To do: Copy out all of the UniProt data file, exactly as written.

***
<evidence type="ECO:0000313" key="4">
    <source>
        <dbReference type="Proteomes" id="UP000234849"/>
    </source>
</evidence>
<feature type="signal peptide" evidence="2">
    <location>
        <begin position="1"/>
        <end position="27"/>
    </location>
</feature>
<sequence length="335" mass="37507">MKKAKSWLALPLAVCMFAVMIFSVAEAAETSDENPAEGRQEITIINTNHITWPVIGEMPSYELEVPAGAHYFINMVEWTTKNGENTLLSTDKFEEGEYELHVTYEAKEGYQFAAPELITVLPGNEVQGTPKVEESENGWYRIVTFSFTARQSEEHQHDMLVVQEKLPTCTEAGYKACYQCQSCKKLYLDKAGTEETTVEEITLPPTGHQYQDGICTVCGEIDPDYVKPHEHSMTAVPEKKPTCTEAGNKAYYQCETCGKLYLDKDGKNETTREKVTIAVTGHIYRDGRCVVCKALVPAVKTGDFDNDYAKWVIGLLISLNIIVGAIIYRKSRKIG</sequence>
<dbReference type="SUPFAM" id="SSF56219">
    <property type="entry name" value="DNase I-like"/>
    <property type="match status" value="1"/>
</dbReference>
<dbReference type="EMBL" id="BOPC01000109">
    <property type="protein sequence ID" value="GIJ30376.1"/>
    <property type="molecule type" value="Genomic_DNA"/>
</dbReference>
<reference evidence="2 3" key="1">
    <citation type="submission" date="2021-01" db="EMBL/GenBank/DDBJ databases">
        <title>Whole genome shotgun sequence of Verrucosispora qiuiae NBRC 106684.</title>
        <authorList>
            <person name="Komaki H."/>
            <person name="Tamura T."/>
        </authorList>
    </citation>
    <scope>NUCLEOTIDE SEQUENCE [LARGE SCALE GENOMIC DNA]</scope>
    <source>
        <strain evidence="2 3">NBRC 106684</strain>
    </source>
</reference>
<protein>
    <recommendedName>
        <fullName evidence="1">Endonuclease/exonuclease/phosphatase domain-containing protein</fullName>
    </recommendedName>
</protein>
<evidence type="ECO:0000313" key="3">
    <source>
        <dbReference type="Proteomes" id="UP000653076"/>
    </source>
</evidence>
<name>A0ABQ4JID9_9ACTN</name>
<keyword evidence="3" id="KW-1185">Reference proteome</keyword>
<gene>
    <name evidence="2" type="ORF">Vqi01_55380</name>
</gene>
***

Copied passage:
<evidence type="ECO:0000313" key="4">
    <source>
        <dbReference type="Proteomes" id="UP000234849"/>
    </source>
</evidence>
<feature type="signal peptide" evidence="2">
    <location>
        <begin position="1"/>
        <end position="27"/>
    </location>
</feature>
<sequence length="335" mass="37507">MKKAKSWLALPLAVCMFAVMIFSVAEAAETSDENPAEGRQEITIINTNHITWPVIGEMPSYELEVPAGAHYFINMVEWTTKNGENTLLSTDKFEEGEYELHVTYEAKEGYQFAAPELITVLPGNEVQGTPKVEESENGWYRIVTFSFTARQSEEHQHDMLVVQEKLPTCTEAGYKACYQCQSCKKLYLDKAGTEETTVEEITLPPTGHQYQDGICTVCGEIDPDYVKPHEHSMTAVPEKKPTCTEAGNKAYYQCETCGKLYLDKDGKNETTREKVTIAVTGHIYRDGRCVVCKALVPAVKTGDFDNDYAKWVIGLLISLNIIVGAIIYRKSRKIG</sequence>
<dbReference type="SUPFAM" id="SSF56219">
    <property type="entry name" value="DNase I-like"/>
    <property type="match status" value="1"/>
</dbReference>
<dbReference type="EMBL" id="BOPC01000109">
    <property type="protein sequence ID" value="GIJ30376.1"/>
    <property type="molecule type" value="Genomic_DNA"/>
</dbReference>
<reference evidence="2 3" key="1">
    <citation type="submission" date="2021-01" db="EMBL/GenBank/DDBJ databases">
        <title>Whole genome shotgun sequence of Verrucosispora qiuiae NBRC 106684.</title>
        <authorList>
            <person name="Komaki H."/>
            <person name="Tamura T."/>
        </authorList>
    </citation>
    <scope>NUCLEOTIDE SEQUENCE [LARGE SCALE GENOMIC DNA]</scope>
    <source>
        <strain evidence="2 3">NBRC 106684</strain>
    </source>
</reference>
<protein>
    <recommendedName>
        <fullName evidence="1">Endonuclease/exonuclease/phosphatase domain-containing protein</fullName>
    </recommendedName>
</protein>
<evidence type="ECO:0000313" key="3">
    <source>
        <dbReference type="Proteomes" id="UP000653076"/>
    </source>
</evidence>
<name>A0ABQ4JID9_9ACTN</name>
<keyword evidence="3" id="KW-1185">Reference proteome</keyword>
<gene>
    <name evidence="2" type="ORF">Vqi01_55380</name>
</gene>